From 1492 forward, European countries and the United States justified their dealings with the natives and American Indian tribes in North and South America under the “doctrine of discovery.” Under this principle, the European country that first discovered a new area where Christian Europeans had not yet arrived could claim the territory for their own country. This did not mean that the natives lost the right to live on the land or to farm and hunt animals on it but it did mean that the natives could only sell their land to the one European country that “discovered” them and that they should only deal politically with that one European country. In most situations, the Europeans also enforced the doctrine of discovery against themselves because they recognized and agreed to be bound by the principle that the discovering country earned a protectible property right in newly discovered territories. The audacity of one country “discovering” and claiming lands already occupied and owned by American Indians came from the idea that Christians and white Europeans were superior to people of other races and religions. When European countries first came to the New World, they were not strong enough militarily to just take the land from the Indian tribes. Thus, they entered treaties with tribes to make the transactions look legal and valid, and they bought the lands they wanted. In addition, influential scholars in England and Spain, for example, believed that Indians had a legal right as free people to continue to own their lands and that a European country could only take lands by force in an honorable war.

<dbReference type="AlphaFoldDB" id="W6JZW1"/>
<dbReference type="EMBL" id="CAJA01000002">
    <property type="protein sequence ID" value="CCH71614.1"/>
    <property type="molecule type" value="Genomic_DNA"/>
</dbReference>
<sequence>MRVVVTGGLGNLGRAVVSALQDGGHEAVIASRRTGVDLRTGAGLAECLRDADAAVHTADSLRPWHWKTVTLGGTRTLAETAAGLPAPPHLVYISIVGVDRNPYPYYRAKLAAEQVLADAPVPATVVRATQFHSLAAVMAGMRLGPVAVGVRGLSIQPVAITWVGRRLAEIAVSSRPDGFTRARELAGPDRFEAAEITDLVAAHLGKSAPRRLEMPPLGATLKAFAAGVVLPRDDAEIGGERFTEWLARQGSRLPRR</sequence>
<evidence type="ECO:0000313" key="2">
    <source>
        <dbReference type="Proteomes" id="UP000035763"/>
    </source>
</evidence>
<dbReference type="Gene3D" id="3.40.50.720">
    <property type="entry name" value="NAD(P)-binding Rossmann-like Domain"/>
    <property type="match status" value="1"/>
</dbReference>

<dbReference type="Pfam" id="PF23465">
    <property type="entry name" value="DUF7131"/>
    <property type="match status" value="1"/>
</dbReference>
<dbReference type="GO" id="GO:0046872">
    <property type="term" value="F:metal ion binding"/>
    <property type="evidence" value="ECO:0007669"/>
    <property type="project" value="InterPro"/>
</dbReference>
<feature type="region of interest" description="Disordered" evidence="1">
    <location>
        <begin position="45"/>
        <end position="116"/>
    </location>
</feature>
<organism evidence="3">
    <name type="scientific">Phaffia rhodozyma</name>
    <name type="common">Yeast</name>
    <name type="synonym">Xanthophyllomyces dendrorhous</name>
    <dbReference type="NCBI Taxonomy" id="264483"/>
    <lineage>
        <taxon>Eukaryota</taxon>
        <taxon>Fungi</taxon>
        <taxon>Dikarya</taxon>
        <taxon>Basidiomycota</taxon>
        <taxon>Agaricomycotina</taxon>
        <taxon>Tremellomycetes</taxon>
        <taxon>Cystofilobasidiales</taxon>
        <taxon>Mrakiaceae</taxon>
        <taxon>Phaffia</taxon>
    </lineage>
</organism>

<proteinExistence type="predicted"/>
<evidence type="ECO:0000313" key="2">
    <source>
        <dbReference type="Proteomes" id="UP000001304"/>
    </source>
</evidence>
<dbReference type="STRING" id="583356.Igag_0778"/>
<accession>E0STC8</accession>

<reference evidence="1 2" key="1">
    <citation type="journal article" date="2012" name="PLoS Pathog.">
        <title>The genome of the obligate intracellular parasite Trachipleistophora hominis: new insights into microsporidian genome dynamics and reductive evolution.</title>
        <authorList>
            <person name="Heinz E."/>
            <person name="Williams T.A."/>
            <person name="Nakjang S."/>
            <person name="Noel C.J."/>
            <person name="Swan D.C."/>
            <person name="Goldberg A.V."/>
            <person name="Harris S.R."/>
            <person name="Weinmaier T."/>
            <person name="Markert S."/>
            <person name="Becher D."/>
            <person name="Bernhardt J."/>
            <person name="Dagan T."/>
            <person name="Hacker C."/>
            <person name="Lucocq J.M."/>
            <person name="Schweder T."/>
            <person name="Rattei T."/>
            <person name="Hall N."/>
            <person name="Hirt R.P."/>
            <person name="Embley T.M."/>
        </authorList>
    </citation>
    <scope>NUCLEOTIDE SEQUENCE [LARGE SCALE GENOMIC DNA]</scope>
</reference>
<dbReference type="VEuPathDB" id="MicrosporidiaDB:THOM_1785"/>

In exercising its control over the American continent, the United States also enforced the doctrine of discovery. Thus, as the United States Supreme Court stated in 1823, in the case of Johnson v. McIntosh, 21 U.S. (8 Wheat) 543 (1823), the United States acquired the sole right to buy lands from Indian tribal governments under the doctrine of discovery. Thus, sales of land that Indians had made to persons other than to the United States government were invalid. Tribes continued to have the right to use and occupy their lands but their governmental sovereign powers were restricted in that they could only sell their lands to the United States. Johnson, 21 U.S. at 573-74. The United States gained this power under the doctrine of discovery from England and from other European countries as the U.S. bought or acquired the “discovery” authority of these European countries over various parts of the American continent.

In upholding this power of discovery over Indian tribes for the United States, the Supreme Court had to ignore its own opinion that Indians possessed natural rights to their lands. In fact, the Supreme Court refused to say why American farmers, “merchants and manufacturers have a right, on abstract principles, to expel hunters from the territory they possess” or to limit the tribal rights. Instead, in determining tribal rights to sell their lands, the Court relied on the doctrine of discovery and the fact that the United States had beaten some tribes in war to decide that only the United States could buy Indian lands. “Conquest gives a title [to the land] which the Courts of the conqueror cannot deny . . . .” Id. at 588.

© Copyright 2006 Robert J. Miller

        Robert J. Miller is an Associate Professor at Lewis & Clark Law School in Portland. He is the Chief Justice of the Court of Appeals of the Confederated Tribes of the Grand Ronde Community of Oregon and sits as a judge for other tribes. He is the author of Native America, Discovered and Conquered: Thomas Jefferson, Lewis & Clark, and Manifest Destiny.

Further details about the book and other writings on the impact of Manifest Destiny on Native America can be found on Professor Miller's blog at